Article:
Why is a fearless journalist pushing a broom?
By Cynthia Vukets
Luis Horacio Nájera recently won a major international journalism award.
He was one of two (make that five because the awards were given out to two groups of journalists) recipients of this year’s Canadian Journalists for Free Expression International Journalism Award.
The prize was handed out at a swanky $150-a-plate dinner at the Fairmont Royal York where members of the media drank free booze and rubbed elbows with their well-dressed colleagues. Nájera was recognized and applauded, but he is not part of the cohort.
He has been a practicing journalist for several decades. Just not for the past two years.
He’s been living in Vancouver for those two years, because he had to flee Mexico with his wife and three children in tow after receiving death threats from members of Mexican drug cartels.
His daring coverage of those cartels, and of President Felipe Calderon’s war on drugs, is why he won the CJFE award. It’s also why he’s currently working as a janitor. He came to Canada, applied for refugee status, had to find a job to survive, and hasn’t been able to get work as a reporter.
Surely, someone at that swanky media dinner – attended by most of the big wigs of Canadian media – could have offered Nájera a job. Arguably, it would have been a bit more valuable than the award he graciously accepted. (Disclaimer: I do hope to myself be hired by one or several of said bigwigs over the course of my career. So, no offense, all you editors and executive producers. I’m just pointing out an interesting aspect of Canadian work culture.)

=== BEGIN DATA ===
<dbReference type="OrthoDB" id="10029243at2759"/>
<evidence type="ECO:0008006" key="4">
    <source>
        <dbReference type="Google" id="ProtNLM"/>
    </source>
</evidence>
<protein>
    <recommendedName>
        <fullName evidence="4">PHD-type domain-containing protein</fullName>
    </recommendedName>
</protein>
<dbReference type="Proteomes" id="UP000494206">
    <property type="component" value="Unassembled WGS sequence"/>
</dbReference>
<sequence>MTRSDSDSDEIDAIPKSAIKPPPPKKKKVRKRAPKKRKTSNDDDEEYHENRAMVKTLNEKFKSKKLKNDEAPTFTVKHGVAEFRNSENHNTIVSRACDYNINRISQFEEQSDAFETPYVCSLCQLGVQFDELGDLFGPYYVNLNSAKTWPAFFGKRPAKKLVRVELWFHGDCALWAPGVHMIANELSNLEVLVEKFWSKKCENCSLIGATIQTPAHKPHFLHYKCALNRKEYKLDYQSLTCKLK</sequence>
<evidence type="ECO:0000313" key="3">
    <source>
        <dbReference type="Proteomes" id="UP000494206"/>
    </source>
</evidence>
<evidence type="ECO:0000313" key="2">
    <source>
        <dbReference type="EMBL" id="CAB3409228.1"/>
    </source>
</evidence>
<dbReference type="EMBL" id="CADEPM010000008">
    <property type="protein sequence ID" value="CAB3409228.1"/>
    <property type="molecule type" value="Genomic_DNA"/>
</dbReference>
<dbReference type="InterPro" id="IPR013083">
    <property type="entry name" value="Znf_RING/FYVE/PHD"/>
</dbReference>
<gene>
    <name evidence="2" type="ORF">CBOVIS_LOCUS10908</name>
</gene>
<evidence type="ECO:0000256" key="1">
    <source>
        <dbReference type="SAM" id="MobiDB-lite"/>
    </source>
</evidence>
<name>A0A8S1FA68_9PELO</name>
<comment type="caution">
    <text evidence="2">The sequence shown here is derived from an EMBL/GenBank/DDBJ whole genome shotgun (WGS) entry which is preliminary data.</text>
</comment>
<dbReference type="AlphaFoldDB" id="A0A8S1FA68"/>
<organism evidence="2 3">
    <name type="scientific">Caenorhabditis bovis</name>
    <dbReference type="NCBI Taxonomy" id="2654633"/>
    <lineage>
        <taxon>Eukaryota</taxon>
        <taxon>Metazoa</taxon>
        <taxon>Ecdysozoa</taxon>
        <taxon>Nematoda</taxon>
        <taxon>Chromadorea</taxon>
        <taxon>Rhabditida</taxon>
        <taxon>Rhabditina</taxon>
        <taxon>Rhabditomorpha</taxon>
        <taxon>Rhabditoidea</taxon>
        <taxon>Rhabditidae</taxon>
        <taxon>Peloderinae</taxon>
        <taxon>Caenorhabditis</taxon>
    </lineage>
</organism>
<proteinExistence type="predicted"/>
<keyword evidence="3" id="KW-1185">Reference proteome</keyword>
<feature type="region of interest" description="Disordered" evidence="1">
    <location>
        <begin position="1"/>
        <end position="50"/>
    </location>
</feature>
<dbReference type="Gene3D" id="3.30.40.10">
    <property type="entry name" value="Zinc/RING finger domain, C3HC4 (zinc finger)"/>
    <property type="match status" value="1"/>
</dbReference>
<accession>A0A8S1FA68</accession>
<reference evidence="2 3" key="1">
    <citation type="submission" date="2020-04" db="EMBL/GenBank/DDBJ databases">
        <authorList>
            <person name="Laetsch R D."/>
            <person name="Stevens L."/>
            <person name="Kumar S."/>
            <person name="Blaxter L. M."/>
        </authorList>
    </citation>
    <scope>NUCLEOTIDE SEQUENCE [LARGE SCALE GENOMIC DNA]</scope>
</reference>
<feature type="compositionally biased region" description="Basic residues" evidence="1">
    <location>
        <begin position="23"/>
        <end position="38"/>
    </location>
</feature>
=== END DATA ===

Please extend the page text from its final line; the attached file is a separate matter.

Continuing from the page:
It struck home a bit abrasively when the evening’s host, Anne-Marie Mediwake, told Nájera: “I hope soon you’ll be able to trade in that broom for a real Blackberry and a notebook. You’re in the right room for that.” She meant it compassionately, but it came off a little cringe-worthy.
Especially so when I asked Nájera the next day if anyone in that ballroom had offered him a job and he said “nothing formal.” Maybe people may have been too busy guarding their silent auction bids to actually speak with him.
I understand Mexico may have different journalistic policies/standards than we do. And Luis’ English might not be as good as a Canadian-trained journalist’s. But I’d wager the time it would take to bring him up to scratch on the way we do things here would be more than paid off by the value he could bring to a newsroom.
“In terms of hireability at this point, I think I’d be more useful writing about Mexico and the drug wars,” he told me.
More useful than writing about Canada, is what he meant. But I’d say, a sight more useful that a Canadian journalist writing about the drug wars.
So I urge one of you bigwigs out there to take a chance on this guy. Hire him. Get him some writing classes or English tutoring.
He may actually teach you more than he learns in your newsroom. Canada is multicultural. That means people from different countries live here. We are all better for it.
Time to step up to the plate, mainstream media. We like to talk about diversifying our newsrooms. Here’s a big chance.
Cynthia Vukets is a reporter in the Star's one year program. She has also worked in print and television in New Brunswick, Quebec, Kenya and Rwanda. She hopes to one day work in Mexico, but plans to steer clear of drug cartels.